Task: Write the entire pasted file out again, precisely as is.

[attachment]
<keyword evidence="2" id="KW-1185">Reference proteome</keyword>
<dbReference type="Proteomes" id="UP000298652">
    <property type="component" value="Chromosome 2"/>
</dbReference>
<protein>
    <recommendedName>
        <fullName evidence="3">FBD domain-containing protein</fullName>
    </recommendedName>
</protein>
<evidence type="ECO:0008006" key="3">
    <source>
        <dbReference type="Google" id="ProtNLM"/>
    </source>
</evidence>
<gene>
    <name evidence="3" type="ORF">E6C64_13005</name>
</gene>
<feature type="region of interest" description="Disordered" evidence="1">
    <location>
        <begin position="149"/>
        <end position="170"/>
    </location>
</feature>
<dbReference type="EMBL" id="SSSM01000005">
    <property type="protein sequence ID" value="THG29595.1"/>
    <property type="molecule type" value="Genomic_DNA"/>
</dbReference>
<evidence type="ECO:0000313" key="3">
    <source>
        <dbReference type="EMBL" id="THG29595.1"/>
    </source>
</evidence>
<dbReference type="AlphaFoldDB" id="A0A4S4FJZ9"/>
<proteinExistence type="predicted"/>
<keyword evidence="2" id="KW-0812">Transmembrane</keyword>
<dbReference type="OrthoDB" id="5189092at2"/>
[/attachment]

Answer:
<keyword evidence="2" id="KW-1185">Reference proteome</keyword>
<dbReference type="Proteomes" id="UP000298652">
    <property type="component" value="Chromosome 2"/>
</dbReference>
<protein>
    <recommendedName>
        <fullName evidence="3">FBD domain-containing protein</fullName>
    </recommendedName>
</protein>
<evidence type="ECO:0008006" key="3">
    <source>
        <dbReference type="Google" id="ProtNLM"/>
    </source>
</evidence>
<gene>
    <name evidence="3" type="ORF">E6C64_13005</name>
</gene>
<feature type="region of interest" description="Disordered" evidence="1">
    <location>
        <begin position="149"/>
        <end position="170"/>
    </location>
</feature>
<dbReference type="EMBL" id="SSSM01000005">
    <property type="protein sequence ID" value="THG29595.1"/>
    <property type="molecule type" value="Genomic_DNA"/>
</dbReference>
<evidence type="ECO:0000313" key="3">
    <source>
        <dbReference type="EMBL" id="THG29595.1"/>
    </source>
</evidence>
<dbReference type="AlphaFoldDB" id="A0A4S4FJZ9"/>
<proteinExistence type="predicted"/>
<keyword evidence="2" id="KW-0812">Transmembrane</keyword>
<dbReference type="OrthoDB" id="5189092at2"/>